20. I’m not sure that much can be read into this poll – it’s far too small and, as other posters have pointed out, most people don’t know what the Senate is anyway. I would imagine that the post-election Senate will reflect the voting in the House. If Labor wins big, then the Coalition’s Senate control is at risk, but anything less than that and the worst the Lib/Nats will do is retain a blocking majority (ie 38 out of 76). Assuming a Labor win, we can expect to be going back to the polls (in the first DD since 1987) in late 2008.

  21. Isabella, GetUp! has many more members in NSW than the Liberal Party, and is growing exponentially. Why is it that people of your particular political stripe are so effortlessly offensive? Pretentious, indeed.

  22. As a democrat, I would have felt better if the poll was showing 2-4% for the party, but 1% is sad (even though the “noise” for the poll is 6%).

    GetUp! is an interesting beast. It’s basically an non-political version of the entire Democrat platform! I am a paying supporter of both and can discern very little difference in the two.

    I wonder how GetUp! can remain non-political. At some point people are going to say “well, who should we vote for then?”

    It would be interesting to see GetUp! rate politicians on issues (I think this is the next step). Since the vast number of GetUp! supporters are probably Laborites, how will they react when their anointed pollies are rated poorer than their Green, Democrat and some Liberal peers?

    I think targetting the senate is a great idea for GetUp!. If it could educate people into voting differently in the senate that would really be of service to Australian democracy.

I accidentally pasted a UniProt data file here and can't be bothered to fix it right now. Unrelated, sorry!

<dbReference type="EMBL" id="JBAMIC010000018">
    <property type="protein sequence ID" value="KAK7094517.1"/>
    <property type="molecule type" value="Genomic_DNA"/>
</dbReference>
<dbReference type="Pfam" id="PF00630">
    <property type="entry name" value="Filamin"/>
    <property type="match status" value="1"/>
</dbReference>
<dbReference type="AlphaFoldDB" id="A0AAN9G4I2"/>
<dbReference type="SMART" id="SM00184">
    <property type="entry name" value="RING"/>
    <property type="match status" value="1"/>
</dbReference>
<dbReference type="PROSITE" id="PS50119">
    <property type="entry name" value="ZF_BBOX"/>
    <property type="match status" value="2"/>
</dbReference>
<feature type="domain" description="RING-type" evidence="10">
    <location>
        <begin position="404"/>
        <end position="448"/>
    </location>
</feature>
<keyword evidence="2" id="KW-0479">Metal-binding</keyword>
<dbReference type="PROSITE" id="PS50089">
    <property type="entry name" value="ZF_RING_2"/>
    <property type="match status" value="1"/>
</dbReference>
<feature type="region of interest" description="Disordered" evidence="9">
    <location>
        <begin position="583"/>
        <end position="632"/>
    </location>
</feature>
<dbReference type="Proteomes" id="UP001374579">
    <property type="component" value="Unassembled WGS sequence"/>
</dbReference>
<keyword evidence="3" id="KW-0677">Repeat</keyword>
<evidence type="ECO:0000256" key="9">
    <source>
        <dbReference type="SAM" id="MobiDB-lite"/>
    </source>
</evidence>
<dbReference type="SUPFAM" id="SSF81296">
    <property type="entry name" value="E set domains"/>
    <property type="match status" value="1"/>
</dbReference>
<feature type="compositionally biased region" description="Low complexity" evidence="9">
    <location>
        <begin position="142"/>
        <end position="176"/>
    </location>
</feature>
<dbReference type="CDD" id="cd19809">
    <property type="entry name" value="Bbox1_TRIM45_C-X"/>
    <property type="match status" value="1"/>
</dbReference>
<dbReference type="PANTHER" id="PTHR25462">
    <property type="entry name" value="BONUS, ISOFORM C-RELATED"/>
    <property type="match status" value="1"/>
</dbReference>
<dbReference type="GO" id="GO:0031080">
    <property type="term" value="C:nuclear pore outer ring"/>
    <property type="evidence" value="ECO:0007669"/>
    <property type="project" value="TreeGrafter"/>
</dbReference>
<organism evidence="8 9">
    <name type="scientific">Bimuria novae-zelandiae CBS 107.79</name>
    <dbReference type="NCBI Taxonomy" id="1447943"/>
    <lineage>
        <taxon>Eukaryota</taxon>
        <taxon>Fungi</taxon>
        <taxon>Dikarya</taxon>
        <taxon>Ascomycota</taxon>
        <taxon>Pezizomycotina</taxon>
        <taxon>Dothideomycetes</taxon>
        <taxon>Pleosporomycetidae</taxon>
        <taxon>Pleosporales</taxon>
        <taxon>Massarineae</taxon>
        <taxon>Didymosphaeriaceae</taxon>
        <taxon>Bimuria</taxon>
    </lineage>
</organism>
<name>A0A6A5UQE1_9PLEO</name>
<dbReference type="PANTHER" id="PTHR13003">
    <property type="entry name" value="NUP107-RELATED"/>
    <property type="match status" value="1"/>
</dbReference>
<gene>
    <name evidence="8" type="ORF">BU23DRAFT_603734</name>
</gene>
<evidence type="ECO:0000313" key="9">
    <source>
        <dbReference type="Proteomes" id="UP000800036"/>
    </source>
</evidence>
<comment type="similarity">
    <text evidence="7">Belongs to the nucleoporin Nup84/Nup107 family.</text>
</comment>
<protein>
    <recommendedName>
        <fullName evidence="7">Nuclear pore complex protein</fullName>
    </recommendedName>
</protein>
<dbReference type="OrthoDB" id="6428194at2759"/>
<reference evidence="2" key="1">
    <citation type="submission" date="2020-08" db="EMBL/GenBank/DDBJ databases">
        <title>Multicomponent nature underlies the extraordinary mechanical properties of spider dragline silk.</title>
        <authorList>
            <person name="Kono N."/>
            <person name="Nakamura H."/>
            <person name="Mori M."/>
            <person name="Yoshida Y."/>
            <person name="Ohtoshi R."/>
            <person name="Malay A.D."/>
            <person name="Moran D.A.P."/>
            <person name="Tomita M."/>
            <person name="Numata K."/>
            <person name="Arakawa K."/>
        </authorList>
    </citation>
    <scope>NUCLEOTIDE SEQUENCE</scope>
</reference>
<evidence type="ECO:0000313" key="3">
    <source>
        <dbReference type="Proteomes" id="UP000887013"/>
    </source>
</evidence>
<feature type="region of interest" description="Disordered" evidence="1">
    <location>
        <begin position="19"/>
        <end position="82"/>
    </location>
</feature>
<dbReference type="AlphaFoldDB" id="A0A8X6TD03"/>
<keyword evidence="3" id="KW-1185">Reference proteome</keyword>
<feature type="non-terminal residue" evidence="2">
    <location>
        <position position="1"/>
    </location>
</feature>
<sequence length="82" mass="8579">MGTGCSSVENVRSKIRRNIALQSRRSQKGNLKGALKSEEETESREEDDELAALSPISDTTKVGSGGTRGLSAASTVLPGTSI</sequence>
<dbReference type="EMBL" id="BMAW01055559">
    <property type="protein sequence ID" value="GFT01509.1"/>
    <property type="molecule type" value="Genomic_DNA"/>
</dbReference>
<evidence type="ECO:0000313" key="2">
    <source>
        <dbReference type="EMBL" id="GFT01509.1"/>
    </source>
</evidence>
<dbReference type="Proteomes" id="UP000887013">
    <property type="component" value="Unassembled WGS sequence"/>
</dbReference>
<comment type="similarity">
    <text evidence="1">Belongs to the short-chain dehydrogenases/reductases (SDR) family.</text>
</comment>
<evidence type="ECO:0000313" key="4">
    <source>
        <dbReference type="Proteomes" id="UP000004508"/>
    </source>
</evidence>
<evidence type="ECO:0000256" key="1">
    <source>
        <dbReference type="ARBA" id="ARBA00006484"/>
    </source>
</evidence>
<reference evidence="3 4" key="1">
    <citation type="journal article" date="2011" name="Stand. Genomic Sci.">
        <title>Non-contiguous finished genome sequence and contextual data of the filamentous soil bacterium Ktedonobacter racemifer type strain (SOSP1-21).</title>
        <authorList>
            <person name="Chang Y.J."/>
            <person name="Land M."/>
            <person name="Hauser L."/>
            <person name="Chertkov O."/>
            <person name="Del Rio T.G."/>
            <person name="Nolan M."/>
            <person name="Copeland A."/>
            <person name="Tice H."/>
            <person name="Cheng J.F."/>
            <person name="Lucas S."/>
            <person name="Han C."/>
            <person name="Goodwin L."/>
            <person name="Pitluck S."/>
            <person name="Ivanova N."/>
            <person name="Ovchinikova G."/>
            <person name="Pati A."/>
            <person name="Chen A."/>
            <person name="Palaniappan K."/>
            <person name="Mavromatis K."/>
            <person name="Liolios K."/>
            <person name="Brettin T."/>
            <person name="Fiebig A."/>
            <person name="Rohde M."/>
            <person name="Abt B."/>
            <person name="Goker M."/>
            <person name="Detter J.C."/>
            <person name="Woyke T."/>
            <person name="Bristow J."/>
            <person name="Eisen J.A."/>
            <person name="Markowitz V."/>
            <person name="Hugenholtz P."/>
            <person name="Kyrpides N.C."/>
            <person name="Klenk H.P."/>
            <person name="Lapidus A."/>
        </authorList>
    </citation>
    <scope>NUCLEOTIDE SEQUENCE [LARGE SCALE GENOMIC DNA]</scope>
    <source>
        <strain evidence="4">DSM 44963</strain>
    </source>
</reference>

23. GetUp cannot be regarded as a non political organisation – non partisan perhaps – but you can’t have a political campaign without taking a position on an issue. A non poltical political campaign is an oxymoron.

  24. Alan H,

    at least right wingers offensiveness is a sin of ommision,

    I’m surprised the left have to try to be nasty, i thought after spewing bile all day it’d come more naturally

  25. What’s all this about a 6% Margin of Error? There were 1100 sampled in the national sample; that’s a 3% MOE. In NSW and Vic, you do have a 6% MOE. Unfortunately for you, Dembo, when the proportion estimates are either very low or very high, the MOE is much less than midrange; the MOE is proportional to
    sqrt(p*(1-p)); so if p is near 0.5, the MOE is maximised. The Dem vote is estimated at 0.01 in proportional terms, so that’s an MOE of less than 1% for the Dems at 95% confidence.

  26. I think the whole GetUp “Put the Coalition Last in the Senate” is a waste of money.

    How do people go about putting the coalition last in the Senate ? The only way people can ensure the Coalition is put last is by voting BTL. I guess they could say ‘by voting ALP/GRN ATL’, but their tickets don’t actually put the coalition last eg ONP. A confusing message.

    How many people are going to number those 50 or so boxes no matter how hard you campaign ? Since 9x% vote ATL, even if their campaign was a stunning success it would be 9x minus one % ATL.

    Those 1% new BTL voters would all be GetUp-ish people who vote Labor/Green anyway so there’d be a nil effect since these parties put the coalition close to last anyway.

    In Summary:
    – Very few people will respond to this campaign
    – The voters attracted to the campaign vote left anyway so there’d be no effect on the net result